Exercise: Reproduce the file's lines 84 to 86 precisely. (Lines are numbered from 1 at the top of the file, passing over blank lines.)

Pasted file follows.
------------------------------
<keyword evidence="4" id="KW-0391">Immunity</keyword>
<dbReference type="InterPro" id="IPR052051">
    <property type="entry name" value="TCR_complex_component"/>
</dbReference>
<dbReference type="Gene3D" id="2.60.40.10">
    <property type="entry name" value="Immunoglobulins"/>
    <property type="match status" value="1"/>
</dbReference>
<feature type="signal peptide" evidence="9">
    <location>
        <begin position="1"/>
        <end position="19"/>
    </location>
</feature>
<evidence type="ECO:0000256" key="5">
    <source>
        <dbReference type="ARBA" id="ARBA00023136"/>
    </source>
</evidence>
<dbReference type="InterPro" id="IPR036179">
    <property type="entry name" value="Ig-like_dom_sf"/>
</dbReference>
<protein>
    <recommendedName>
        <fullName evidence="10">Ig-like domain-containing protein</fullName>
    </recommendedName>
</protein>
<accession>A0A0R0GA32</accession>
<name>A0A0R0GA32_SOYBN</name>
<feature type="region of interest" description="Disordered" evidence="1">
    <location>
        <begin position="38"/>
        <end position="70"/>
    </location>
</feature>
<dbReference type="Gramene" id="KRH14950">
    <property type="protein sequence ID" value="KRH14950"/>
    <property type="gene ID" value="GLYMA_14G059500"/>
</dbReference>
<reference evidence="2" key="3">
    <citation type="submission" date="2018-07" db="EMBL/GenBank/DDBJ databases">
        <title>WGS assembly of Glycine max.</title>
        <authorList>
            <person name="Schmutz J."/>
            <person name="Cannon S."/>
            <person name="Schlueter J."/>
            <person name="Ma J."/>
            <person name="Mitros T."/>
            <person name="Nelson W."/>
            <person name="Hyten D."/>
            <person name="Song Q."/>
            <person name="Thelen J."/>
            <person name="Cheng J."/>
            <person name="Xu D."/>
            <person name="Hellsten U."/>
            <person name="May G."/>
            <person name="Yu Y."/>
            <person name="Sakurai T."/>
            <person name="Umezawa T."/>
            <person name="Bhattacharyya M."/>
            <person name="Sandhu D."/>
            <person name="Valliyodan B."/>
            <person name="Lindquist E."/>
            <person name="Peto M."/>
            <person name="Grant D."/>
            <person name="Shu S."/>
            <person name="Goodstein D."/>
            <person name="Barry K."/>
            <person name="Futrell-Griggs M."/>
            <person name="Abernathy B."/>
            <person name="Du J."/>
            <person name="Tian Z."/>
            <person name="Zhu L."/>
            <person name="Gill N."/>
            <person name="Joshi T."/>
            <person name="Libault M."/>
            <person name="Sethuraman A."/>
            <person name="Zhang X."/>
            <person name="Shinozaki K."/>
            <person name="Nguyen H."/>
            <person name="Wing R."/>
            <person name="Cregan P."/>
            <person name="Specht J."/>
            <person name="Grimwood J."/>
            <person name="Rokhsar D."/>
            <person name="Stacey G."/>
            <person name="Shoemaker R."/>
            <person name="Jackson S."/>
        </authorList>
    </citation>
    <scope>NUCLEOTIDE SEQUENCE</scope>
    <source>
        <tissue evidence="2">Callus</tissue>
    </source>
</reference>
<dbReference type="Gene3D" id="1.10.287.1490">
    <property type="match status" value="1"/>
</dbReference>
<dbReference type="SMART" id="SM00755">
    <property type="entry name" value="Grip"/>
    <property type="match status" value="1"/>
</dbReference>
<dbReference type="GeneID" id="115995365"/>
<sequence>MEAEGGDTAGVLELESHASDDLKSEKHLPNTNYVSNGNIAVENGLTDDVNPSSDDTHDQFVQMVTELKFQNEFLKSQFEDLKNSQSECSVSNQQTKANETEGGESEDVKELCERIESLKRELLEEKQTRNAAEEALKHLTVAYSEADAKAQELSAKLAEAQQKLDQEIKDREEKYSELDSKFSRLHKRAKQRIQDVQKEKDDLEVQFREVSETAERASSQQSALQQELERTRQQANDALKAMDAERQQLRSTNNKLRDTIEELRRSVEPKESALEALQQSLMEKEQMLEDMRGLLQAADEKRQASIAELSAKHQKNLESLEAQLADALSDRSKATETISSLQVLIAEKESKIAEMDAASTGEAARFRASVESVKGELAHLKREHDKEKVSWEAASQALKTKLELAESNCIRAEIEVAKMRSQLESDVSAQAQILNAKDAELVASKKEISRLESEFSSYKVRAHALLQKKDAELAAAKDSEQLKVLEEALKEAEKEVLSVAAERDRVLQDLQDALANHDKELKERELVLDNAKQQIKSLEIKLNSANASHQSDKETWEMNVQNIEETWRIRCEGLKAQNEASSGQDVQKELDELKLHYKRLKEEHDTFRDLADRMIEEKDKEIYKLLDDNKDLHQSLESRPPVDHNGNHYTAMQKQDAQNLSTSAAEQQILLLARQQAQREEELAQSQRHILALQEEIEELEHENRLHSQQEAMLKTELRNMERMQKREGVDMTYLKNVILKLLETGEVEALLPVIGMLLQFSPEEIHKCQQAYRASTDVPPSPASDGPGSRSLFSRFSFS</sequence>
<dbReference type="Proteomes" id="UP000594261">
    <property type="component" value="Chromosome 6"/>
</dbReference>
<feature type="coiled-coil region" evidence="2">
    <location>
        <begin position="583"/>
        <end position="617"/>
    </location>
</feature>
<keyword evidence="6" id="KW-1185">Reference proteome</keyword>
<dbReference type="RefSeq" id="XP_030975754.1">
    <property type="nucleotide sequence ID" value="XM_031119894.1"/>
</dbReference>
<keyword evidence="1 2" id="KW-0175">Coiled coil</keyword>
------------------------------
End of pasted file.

            <person name="Grimwood J."/>
            <person name="Rokhsar D."/>
            <person name="Stacey G."/>